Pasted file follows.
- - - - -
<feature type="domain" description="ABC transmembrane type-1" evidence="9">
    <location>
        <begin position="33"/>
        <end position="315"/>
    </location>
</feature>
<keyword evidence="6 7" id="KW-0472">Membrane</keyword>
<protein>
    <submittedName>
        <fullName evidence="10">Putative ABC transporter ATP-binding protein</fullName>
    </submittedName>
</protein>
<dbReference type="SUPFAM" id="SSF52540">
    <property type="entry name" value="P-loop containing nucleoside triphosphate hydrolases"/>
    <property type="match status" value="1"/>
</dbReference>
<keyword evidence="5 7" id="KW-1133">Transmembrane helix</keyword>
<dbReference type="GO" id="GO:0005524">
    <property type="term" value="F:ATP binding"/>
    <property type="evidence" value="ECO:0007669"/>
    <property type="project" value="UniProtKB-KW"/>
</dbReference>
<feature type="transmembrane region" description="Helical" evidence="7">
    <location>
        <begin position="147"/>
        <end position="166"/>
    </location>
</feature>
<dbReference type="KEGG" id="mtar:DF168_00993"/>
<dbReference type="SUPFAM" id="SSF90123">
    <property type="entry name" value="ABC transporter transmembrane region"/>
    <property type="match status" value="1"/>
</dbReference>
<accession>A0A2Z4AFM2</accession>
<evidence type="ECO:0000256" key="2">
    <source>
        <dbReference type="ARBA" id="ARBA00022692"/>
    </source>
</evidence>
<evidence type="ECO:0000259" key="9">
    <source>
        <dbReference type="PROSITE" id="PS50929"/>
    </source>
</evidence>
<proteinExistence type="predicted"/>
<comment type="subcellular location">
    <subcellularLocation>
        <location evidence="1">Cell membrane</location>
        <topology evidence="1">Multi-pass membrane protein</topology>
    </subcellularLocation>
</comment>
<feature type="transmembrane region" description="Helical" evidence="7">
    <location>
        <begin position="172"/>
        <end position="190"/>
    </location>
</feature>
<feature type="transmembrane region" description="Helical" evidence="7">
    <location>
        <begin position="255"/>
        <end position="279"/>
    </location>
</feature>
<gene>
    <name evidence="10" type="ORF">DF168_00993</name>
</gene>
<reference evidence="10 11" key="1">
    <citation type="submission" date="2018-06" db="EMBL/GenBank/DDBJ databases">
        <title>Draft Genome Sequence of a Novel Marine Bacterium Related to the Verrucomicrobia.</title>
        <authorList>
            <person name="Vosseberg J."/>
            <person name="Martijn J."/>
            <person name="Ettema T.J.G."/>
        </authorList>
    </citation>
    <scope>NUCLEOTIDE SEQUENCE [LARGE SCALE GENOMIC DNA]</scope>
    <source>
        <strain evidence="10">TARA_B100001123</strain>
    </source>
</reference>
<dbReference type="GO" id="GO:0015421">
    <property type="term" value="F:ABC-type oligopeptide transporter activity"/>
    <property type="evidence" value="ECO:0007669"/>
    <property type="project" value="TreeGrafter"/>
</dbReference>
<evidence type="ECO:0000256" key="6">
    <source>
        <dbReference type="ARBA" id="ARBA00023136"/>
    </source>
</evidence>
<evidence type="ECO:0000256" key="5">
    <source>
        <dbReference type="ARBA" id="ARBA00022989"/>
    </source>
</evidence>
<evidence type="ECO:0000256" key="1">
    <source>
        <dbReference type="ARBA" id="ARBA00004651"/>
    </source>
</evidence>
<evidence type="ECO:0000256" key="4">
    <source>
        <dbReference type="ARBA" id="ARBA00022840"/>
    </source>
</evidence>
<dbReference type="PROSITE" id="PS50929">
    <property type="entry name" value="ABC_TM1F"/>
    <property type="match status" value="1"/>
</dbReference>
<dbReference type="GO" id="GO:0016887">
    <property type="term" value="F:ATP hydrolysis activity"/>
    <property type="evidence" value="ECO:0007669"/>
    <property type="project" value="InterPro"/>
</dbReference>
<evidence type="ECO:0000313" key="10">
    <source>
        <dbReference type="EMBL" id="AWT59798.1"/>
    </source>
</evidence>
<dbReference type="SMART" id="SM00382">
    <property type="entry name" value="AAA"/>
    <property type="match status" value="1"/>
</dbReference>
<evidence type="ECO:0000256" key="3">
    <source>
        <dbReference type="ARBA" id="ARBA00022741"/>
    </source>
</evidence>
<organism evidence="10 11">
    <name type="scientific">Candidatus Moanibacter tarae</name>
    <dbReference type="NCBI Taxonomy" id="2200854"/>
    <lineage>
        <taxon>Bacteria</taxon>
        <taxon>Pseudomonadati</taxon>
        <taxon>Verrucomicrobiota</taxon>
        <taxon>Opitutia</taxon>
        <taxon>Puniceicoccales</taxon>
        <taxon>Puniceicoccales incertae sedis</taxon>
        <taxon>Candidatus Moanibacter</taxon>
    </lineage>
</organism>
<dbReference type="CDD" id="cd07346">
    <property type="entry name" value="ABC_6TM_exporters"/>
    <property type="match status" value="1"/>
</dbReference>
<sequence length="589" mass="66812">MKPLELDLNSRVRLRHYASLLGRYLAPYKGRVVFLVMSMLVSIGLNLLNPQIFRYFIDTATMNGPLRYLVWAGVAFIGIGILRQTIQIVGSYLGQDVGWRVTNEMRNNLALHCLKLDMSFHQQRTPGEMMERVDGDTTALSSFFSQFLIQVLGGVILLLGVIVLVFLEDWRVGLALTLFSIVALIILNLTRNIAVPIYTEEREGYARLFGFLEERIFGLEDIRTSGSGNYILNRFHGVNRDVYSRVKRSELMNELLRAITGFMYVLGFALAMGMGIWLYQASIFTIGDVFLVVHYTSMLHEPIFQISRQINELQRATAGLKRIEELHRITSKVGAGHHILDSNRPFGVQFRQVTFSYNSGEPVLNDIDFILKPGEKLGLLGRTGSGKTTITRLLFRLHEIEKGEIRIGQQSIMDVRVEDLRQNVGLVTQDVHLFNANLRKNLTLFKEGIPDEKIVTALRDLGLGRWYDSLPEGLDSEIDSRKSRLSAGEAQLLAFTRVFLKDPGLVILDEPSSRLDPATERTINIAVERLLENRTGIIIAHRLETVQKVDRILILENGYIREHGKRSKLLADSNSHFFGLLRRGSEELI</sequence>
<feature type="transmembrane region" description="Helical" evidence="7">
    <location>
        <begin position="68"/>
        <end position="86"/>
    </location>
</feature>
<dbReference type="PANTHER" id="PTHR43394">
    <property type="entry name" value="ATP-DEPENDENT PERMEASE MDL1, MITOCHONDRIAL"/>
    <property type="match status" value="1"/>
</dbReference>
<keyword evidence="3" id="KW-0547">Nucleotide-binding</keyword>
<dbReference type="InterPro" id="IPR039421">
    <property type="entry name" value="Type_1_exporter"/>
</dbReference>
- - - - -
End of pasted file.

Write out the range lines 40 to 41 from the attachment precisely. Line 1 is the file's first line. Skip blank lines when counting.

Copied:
<evidence type="ECO:0000259" key="9">
    <source>